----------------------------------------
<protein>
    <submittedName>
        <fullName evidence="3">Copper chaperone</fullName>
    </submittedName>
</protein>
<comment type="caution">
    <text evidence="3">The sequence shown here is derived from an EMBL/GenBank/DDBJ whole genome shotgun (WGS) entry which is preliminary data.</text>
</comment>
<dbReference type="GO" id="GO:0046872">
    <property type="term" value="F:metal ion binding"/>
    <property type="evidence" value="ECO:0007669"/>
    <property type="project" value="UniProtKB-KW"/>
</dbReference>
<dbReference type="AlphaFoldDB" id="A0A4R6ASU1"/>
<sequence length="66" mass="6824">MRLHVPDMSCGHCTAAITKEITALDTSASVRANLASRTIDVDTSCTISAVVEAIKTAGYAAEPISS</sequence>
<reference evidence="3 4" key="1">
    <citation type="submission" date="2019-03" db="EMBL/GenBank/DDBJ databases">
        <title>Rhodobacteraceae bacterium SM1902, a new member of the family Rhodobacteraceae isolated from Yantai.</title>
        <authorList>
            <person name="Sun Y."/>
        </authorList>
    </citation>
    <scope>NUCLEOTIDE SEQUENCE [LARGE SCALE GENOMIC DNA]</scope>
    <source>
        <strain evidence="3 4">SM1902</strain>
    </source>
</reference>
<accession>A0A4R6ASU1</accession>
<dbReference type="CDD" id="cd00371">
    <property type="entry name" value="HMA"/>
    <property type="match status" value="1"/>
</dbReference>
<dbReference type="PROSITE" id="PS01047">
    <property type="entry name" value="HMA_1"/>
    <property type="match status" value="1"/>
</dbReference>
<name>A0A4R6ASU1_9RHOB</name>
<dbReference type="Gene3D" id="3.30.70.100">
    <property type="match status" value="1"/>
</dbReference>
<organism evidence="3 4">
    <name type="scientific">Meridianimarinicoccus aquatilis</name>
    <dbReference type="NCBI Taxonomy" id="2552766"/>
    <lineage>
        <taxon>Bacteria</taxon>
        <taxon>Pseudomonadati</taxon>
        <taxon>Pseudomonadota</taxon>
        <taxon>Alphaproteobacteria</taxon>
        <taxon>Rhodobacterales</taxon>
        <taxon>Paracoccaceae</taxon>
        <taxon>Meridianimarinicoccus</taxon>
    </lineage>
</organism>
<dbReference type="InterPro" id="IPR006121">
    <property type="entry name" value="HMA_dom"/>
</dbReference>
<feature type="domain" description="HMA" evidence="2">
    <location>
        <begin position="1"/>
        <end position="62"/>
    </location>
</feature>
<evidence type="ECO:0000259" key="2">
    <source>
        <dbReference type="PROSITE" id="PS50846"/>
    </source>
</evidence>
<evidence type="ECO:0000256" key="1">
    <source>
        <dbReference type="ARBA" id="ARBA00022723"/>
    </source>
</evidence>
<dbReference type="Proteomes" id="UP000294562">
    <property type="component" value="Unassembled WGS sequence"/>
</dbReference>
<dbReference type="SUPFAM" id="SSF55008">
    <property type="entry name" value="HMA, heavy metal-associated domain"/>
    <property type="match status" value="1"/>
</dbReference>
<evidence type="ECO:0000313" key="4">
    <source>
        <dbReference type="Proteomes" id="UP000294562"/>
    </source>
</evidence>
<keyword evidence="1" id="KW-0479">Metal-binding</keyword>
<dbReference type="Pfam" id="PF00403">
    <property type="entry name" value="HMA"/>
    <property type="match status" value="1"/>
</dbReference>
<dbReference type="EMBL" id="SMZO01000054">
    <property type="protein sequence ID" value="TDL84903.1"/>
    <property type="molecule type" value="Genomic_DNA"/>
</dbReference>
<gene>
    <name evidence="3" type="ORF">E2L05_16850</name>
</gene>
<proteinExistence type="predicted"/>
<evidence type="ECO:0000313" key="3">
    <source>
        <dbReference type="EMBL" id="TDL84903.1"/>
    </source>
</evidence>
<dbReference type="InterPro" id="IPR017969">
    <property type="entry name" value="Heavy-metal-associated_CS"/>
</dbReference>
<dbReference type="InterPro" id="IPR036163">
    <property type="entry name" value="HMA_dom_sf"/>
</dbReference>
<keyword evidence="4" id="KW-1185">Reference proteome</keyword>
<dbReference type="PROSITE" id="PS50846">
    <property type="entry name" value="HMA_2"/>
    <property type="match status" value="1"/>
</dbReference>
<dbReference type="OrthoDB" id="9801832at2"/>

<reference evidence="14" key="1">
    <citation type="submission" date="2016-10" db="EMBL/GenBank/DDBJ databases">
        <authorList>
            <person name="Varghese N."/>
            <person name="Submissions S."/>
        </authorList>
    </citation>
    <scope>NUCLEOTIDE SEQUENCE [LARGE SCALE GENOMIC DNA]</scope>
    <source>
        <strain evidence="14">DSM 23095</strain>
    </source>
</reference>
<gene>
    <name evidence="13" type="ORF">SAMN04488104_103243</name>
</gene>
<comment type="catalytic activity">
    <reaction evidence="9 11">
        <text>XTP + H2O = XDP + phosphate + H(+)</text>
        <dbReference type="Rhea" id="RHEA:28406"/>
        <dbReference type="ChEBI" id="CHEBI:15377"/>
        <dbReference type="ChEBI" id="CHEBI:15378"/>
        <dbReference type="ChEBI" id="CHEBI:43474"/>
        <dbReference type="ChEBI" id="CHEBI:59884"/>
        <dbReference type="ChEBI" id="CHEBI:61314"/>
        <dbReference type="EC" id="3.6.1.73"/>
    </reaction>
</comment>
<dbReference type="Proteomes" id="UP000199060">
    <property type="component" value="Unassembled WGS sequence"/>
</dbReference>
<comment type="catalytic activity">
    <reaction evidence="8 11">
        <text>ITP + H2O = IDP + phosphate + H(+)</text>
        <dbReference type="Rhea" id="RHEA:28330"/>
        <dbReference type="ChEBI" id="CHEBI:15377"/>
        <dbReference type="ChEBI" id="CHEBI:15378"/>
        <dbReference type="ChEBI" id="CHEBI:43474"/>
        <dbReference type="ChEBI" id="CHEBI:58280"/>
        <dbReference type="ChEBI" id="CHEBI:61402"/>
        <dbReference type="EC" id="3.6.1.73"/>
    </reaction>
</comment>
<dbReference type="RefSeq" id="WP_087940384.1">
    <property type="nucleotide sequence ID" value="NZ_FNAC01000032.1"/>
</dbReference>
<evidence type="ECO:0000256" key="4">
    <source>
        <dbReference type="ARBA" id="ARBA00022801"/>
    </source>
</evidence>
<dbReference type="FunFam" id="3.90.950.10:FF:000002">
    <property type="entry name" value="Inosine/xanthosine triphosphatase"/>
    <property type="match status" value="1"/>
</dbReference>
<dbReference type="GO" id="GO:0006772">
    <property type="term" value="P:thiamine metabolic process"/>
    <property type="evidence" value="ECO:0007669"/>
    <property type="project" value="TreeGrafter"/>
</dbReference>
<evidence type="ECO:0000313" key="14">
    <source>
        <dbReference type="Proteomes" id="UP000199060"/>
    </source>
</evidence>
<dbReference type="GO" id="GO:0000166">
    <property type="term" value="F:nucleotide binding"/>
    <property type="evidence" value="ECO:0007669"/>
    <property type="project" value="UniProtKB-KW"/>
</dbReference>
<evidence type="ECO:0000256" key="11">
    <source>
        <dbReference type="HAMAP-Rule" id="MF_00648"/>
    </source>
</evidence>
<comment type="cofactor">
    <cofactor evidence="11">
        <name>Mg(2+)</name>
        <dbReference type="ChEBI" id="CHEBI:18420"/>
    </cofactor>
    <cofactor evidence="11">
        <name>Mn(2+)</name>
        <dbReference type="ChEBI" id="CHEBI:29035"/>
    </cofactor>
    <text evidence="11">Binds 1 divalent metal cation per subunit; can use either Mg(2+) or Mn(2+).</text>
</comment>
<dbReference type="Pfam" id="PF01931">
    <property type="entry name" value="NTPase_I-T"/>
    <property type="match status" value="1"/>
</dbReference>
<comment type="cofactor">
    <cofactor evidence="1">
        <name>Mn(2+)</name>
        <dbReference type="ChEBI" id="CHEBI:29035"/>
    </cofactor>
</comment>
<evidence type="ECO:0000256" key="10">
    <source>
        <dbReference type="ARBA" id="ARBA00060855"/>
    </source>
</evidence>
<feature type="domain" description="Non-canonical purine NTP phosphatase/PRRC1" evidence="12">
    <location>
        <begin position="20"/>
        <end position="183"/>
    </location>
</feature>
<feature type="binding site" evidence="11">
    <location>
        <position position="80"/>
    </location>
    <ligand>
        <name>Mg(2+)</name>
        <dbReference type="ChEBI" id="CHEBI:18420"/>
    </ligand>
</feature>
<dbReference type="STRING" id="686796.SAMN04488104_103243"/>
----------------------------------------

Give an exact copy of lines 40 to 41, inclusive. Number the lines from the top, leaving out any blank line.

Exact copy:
</dbReference>
<organism evidence="3 4">